COVID-19 , Communicable Diseases , Adult , Angiotensin II/pharmacology , COVID-19/drug therapy , Humans , Registries , SARS-CoV-2
5.
Life Sci ; 293: 120284, 2022 Mar 15.
Article in English | MEDLINE | ID: covidwho-1620913

ABSTRACT

AIMS: Angiotensin-converting enzyme 2 (ACE2) is a key regulator of the renin-angiotensin system (RAS) recently identified as the membrane receptor for the severe acute respiratory syndrome coronavirus 2 (SARS-CoV-2). Here we aim to study whether two receptors from RAS, the angiotensin receptor type 1 (AT1R) and the bradykinin 2 receptor (B2R) modulate ACE2 internalization induced by a recombinant receptor binding domain (RBD) of SARS-CoV-2 spike protein. Also, we investigated the impact of ACE2 coexpression on AT1R and B2R functionality. MATERIALS AND METHODS: To study ACE2 internalization, we assessed the distribution of green fluorescent protein (GFP) signal in HEK293T cells coexpressing GFP-tagged ACE2 and AT1R, or B2R, or AT1R plus B2R in presence of RBD alone or in combination with AT1R or B2R ligands. To estimate ACE2 internalization, we classified GFP signal distribution as plasma membrane uniform GFP (PMU-GFP), plasma membrane clustered GFP (PMC-GFP) or internalized GFP and calculated its relative frequency. Additionally, we investigated the effect of ACE2 coexpression on AT1R and B2R inhibitory action on voltage-gated calcium channels (CaV2.2) currents by patch-clamp technique. KEY FINDINGS: RBD induced ACE2-GFP internalization in a time-dependent manner. RBD-induced ACE2-GFP internalization was increased by angiotensin II and reduced by telmisartan in cells coexpressing AT1R. RBD-induced ACE2-GFP internalization was strongly inhibited by B2R co-expression. This effect was mildly modified by bradykinin and rescued by angiotensin II in presence of AT1R. ACE2 coexpression impacted on B2R- and AT1R-mediated inhibition of CaV2.2 currents. SIGNIFICANCE: Our work contributes to understand the role of RAS modulators in the susceptibility to SARS-CoV-2 infection and severity of COVID-19.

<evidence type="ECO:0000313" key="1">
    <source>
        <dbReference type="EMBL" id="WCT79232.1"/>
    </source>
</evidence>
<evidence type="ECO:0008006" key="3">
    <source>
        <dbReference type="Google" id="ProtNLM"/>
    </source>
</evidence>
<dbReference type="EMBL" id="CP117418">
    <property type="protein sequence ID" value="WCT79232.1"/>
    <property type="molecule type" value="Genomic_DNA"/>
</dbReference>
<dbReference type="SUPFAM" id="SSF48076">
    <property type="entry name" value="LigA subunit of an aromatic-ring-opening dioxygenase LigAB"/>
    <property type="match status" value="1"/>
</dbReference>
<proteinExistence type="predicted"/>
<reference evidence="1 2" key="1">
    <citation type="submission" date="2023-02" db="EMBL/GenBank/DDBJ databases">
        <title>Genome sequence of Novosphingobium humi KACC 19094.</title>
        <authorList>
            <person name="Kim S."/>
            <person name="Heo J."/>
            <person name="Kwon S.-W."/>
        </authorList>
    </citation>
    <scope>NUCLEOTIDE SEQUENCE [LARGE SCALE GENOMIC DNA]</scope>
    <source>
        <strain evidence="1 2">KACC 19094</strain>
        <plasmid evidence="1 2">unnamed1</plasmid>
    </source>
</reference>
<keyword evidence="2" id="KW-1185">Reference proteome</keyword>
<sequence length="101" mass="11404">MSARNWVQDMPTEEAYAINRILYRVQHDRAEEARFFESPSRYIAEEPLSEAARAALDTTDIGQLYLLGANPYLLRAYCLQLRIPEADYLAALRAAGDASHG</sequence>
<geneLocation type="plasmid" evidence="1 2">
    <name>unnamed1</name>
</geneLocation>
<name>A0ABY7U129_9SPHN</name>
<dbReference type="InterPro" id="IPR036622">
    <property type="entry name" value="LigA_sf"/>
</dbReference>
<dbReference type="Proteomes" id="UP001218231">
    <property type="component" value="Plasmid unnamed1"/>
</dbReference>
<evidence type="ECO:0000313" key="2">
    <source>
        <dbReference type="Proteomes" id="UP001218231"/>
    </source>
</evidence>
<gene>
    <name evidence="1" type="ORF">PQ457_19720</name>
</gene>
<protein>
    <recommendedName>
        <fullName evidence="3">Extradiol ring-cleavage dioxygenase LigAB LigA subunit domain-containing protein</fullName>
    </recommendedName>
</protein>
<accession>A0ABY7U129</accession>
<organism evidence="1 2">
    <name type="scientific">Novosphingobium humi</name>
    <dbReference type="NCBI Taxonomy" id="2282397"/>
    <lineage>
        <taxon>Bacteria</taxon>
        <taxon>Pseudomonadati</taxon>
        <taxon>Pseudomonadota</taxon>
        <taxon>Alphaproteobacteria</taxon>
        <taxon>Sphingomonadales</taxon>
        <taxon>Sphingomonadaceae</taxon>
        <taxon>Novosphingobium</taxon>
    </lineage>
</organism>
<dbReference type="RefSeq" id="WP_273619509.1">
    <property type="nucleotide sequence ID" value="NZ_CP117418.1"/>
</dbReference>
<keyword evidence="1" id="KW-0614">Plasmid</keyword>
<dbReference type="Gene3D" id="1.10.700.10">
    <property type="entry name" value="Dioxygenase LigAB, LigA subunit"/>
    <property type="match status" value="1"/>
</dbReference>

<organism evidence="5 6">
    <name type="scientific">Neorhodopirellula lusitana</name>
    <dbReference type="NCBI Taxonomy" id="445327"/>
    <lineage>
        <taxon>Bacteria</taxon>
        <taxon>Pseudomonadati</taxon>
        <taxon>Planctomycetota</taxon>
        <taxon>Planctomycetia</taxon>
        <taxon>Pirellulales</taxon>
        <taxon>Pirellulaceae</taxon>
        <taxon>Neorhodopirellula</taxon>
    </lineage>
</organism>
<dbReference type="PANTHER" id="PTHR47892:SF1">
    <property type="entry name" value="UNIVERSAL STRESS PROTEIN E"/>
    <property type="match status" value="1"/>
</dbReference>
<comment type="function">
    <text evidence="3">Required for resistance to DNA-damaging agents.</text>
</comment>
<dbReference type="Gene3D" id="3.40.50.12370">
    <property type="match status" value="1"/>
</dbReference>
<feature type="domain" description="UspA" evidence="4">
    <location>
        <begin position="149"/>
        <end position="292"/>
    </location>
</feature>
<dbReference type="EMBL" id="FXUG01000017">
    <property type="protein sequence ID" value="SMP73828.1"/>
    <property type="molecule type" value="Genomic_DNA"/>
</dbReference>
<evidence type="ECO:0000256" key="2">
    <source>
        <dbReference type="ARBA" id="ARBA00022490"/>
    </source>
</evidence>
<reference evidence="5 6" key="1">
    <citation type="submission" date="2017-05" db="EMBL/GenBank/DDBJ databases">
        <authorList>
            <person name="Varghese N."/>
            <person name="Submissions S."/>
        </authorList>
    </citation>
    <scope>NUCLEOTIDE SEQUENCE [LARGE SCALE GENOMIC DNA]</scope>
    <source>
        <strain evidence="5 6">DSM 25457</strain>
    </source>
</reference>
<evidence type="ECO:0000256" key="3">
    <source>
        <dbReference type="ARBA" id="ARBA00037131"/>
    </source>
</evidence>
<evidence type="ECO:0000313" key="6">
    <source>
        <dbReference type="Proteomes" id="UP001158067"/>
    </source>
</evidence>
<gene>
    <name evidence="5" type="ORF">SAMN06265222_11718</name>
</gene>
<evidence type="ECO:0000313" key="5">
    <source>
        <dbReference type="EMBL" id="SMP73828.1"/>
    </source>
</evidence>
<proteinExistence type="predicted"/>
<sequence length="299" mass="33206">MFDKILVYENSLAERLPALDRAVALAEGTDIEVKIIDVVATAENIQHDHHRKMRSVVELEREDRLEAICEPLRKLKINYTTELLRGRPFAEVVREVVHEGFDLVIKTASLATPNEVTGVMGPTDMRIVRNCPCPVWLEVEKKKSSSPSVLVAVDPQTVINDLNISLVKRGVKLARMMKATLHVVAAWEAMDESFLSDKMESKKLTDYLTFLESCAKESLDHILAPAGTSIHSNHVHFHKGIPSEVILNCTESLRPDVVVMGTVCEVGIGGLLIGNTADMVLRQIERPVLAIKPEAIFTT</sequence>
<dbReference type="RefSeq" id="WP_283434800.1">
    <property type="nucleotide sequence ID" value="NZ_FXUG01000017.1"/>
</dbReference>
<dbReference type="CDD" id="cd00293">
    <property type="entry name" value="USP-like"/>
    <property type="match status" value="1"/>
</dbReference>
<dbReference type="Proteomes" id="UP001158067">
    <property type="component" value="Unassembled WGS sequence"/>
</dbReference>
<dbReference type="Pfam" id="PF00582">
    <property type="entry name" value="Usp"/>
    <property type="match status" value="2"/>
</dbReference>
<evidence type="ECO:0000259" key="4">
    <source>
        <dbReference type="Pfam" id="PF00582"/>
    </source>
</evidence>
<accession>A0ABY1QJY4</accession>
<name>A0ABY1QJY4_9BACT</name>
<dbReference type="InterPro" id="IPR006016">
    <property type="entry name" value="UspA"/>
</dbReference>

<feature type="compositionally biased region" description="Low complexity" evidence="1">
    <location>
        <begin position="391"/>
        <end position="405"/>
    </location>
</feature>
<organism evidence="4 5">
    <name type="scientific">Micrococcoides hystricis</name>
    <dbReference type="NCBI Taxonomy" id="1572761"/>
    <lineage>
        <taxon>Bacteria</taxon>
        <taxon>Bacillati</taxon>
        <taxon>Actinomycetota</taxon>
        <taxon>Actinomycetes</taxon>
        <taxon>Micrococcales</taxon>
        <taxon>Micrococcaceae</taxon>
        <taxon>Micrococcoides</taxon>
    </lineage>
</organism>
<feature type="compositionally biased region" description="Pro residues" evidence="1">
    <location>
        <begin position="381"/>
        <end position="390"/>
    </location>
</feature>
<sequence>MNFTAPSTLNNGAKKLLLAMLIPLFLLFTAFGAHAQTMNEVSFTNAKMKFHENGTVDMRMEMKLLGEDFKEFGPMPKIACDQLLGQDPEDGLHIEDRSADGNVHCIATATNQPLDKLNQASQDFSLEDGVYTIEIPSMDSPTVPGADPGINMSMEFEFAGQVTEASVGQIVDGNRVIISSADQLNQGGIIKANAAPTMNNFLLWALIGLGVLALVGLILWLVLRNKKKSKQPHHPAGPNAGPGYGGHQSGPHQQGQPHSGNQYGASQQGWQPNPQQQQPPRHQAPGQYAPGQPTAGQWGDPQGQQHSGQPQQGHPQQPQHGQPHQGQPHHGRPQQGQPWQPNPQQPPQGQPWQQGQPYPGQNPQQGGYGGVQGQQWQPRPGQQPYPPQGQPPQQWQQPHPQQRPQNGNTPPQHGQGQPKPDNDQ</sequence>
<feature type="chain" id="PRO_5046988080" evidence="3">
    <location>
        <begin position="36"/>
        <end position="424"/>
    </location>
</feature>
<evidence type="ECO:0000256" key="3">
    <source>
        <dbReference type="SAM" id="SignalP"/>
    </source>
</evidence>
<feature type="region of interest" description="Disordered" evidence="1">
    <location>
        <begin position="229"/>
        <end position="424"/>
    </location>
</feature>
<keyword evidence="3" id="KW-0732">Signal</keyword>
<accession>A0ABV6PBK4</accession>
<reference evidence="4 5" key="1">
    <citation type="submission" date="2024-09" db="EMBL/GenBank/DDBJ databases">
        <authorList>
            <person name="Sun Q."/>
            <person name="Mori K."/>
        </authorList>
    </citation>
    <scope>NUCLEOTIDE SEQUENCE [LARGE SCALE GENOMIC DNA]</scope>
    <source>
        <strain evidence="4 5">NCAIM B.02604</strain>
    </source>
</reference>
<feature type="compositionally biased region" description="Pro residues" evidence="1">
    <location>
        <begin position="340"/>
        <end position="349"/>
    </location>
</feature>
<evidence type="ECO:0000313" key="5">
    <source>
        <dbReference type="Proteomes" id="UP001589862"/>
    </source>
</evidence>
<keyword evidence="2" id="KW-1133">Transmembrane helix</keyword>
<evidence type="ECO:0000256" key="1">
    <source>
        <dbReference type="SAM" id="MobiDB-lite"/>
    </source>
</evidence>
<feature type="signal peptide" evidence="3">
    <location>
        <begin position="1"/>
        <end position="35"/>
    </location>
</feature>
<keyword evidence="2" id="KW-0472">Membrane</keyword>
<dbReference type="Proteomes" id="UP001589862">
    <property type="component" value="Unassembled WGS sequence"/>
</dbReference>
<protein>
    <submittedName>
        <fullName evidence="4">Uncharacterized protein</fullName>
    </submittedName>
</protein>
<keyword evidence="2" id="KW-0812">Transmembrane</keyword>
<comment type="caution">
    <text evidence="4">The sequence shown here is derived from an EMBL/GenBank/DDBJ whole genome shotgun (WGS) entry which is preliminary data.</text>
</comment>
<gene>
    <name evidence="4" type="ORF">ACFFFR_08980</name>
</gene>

Subject(s)
Angiotensin-Converting Enzyme 2/biosynthesis , Receptor, Angiotensin, Type 1/biosynthesis , Receptor, Bradykinin B2/biosynthesis , Spike Glycoprotein, Coronavirus/administration & dosage , Angiotensin II/pharmacology , Angiotensin II Type 1 Receptor Blockers/pharmacology , Angiotensin-Converting Enzyme 2/analysis , Green Fluorescent Proteins/analysis , Green Fluorescent Proteins/biosynthesis , HEK293 Cells , Humans , Receptor, Angiotensin, Type 1/analysis , Receptor, Bradykinin B2/analysis , Recombinant Proteins/administration & dosage
7.
FASEB J ; 35(3): e21419, 2021 03.
Article in English | MEDLINE | ID: covidwho-1075599

ABSTRACT

In the early phase of the Coronavirus disease 2019 (COVID-19) pandemic, it was postulated that the renin-angiotensin-system inhibitors (RASi) increase the infection risk. This was primarily based on numerous reports, which stated that the RASi could increase the organ Angiotensin-converting enzyme 2 (ACE2), the receptor of Severe acute respiratory syndrome coronavirus 2 (SARS-CoV-2), in rodents. RASi can theoretically antagonize the potential influence of angiotensin II (Ang II) on ACE2. However, while Ang II decreases the ACE2 levels in cultured cells, there is little evidence that supports this phenomenon in living animals. In this study, we tested whether Ang II or Ang II combined with its antagonist would alter the ACE2 and other molecules associated with the infection of SARS-CoV-2. Male C57BL6/J mice were administered vehicle, Ang II (400 ng/kg/min), or Ang II with losartan (10 mg/kg/min) for 2 weeks. ACE2 knockout mice were used as a negative control for the ACE2 assay. We found that both Ang II, which elevated blood pressure by 30 mm Hg, and Ang II with losartan, had no effect on the expression or protein activity of ACE2 in the lung, left ventricle, kidney, and ileum. Likewise, these interventions had no effect on the expression of Transmembrane Protease Serine 2 (TMPRSS2) and Furin, proteases that facilitate the virus-cell fusion, and the expression or activity of Tumor Necrosis Factor α-Convertase (TACE) that cleaves cell-surface ACE2. Collectively, physiological concentrations of Ang II do not modulate the molecules associated with SARS-CoV-2 infection. These results support the recent observational studies suggesting that the use of RASi is not a risk factor for COVID-19.